So far we’ve discussed the concept of “ideal pour cost”. I also mentioned the term “actual pour cost”. Are you aware that over 85% of bar owners are losing 20% of their profits? Folks, this is NOT an infomercial! I know this sounds crazy, but this is a highly documented fact. Chuck Deibel is a CPA, having performed thousands of liquor inventory audits over 20 years. Chuck stated the aforementioned fact in his 2014 State of Ohio Sales Tax Audit, which you can download below. According to Chuck, the reason inventory loss is rampant and undetected is due primarily to two factors:
- Extreme high profit margins cloud the owner’s perception.
- The complexity of product mix and product pricing.
To illustrate the latter point, just think about the following:
- The variety of pricing levels, i.e., well, call, top-shelf, premium, etc.
- Also consider that some owners might be selling the same drink at different prices, such as Happy Hour and Daily Specials.
- Some owners serve batch drinks, such as margaritas, long island ice tea, etc.
MANY BAR OWNERS ARE UNAWARE OF THEIR IDEAL POUR COST!
Given all the above, now consider attempting to calculate profitability at the end of one shift. And by the way, how about those free drinks your bartenders are giving away (to increase their tips) and the over-pouring and other wasteful habits! Therefore, can anyone tell me how much money they should have made last night? You see, as a bar owners live in a parallel universe…
MOST BAR OWNERS DON’T KNOW THEIR ACTUAL POUR COST EITHER
… not only are many bar professionals unaware of their ideal pour cost, most don’t know their actual pour cost – the one that takes all of the above factors into account. There is a difference between ideal pour cost and actual pour cost, and the difference between the two results is the result of lost sales and inventory.
THE VALUE OF RECALCULATING IDEAL POUR COST
According to Deibel, “Many bar operators don’t calculate their ideal pour cost for pricing and most, if not all, don’t recalculate it on an ongoing basis. Not doing so can cost thousands of dollars in lost profits.”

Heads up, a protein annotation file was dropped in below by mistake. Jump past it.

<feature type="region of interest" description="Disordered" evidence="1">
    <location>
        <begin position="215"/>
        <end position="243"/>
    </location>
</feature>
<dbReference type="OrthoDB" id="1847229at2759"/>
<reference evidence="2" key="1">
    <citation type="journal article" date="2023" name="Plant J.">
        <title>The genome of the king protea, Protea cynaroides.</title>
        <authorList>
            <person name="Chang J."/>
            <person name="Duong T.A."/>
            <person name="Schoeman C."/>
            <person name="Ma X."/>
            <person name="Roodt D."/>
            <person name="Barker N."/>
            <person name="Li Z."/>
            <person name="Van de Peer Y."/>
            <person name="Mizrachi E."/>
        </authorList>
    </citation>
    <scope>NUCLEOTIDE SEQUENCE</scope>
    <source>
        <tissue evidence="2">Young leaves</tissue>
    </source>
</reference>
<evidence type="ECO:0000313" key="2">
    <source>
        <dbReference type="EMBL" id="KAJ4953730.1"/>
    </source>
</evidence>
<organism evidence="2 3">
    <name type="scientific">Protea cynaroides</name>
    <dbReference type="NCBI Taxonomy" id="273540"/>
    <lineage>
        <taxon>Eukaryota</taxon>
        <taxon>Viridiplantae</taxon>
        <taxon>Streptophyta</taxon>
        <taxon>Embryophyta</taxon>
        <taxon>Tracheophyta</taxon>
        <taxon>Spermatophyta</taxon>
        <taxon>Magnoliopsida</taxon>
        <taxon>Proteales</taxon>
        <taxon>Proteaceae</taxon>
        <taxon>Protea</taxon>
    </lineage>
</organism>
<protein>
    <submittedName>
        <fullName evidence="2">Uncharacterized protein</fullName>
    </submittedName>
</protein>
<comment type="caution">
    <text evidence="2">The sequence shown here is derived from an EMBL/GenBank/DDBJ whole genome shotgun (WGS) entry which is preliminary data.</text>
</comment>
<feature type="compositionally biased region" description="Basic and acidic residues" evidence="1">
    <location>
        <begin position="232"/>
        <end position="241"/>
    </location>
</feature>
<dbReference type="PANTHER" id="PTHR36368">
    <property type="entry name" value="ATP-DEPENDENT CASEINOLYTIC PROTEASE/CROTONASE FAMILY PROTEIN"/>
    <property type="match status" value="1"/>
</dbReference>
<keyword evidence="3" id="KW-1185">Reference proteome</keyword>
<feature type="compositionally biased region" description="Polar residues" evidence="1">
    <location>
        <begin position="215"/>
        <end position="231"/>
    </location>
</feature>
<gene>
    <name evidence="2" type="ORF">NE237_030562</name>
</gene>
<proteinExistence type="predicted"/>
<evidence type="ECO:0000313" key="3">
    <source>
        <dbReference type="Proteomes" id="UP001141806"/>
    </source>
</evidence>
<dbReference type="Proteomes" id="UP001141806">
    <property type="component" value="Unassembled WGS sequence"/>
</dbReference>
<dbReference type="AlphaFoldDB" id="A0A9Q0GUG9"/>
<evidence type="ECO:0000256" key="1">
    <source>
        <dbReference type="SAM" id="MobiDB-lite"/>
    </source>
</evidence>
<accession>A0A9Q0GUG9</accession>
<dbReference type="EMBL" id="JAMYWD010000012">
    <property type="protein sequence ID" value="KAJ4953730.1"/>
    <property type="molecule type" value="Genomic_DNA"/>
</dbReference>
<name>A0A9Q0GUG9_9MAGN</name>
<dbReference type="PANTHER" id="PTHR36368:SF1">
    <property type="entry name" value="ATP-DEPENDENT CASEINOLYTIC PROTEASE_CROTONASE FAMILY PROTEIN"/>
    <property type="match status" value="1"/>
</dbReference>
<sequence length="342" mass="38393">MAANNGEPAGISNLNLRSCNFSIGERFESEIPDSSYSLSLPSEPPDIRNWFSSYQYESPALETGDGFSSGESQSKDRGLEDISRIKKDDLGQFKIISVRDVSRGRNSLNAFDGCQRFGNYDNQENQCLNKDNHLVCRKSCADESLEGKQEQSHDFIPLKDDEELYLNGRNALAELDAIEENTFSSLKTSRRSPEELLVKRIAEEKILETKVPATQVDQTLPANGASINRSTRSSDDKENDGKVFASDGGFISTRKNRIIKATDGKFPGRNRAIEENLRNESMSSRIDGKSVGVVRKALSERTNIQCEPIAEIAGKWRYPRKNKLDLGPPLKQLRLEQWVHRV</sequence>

WHY BEVINCO INVENTORY CONTROL CAN HELP BAR OWNERS IMPROVE PROFITABILITY
So just why is knowing your actual pour cost so important? For one, the odds are that you’re among the more than 85% of all bar owners who is losing 20% of their inventory. Worse yet, the stability of your business could become impaled if you are ever audited by your state liquor authority. Although the state allows for shrinkage (according to the above-mentioned state tax audit), it’s far less than the amount you are probably losing.
BAR DESIGN TIP:
The state expects its tax based on the amount of shrinkage they allow, and unless you’re up-to-date of your actual pour cost (and tightening your inventory controls), an audit fine of $98,000 is not uncommon, as stated in a previous blog post, referenced below.
HOW TO CALCULATE ACTUAL POUR COST
There is a routine method of calculating actual pour cost, and that’s a unique service offered by noted industry expert BevInco (now called “Sculpture Hospitality). BevInco, which operates an international network of factory-trained local dealers, innovated a systematic methodology of helping bar owners calculate their actual pour cost and shrinkage. The mystery of knowing everything about your inventory, shrinkage – and ultimately your actual pour cost – can, in fact, be unraveled.
BevInco’s PROPRIETARY SOFTWARE
In summary, your local BevInco dealer performs an on-premise inventory service by systematically entering your drink and batch recipes into their proprietary software. They also weigh all open bottles, batches and kegs. The result computed by the software is the actual pour cost. There is no other way to compute actual pour cost. With BevInco, you get meaningful pour cost information; a sample report (shown above) can be downloaded below. BevInco clients frequently reduce their shrinkage from 20% to 2-3% within the first four months!
As you can see, unless you know exactly what you’ve sold there is no way of knowing your actual pour cost, and certainly no way of knowing the habits of your bar staff. It’s critical to the success of your bar to get in control of your pour cost and inventory.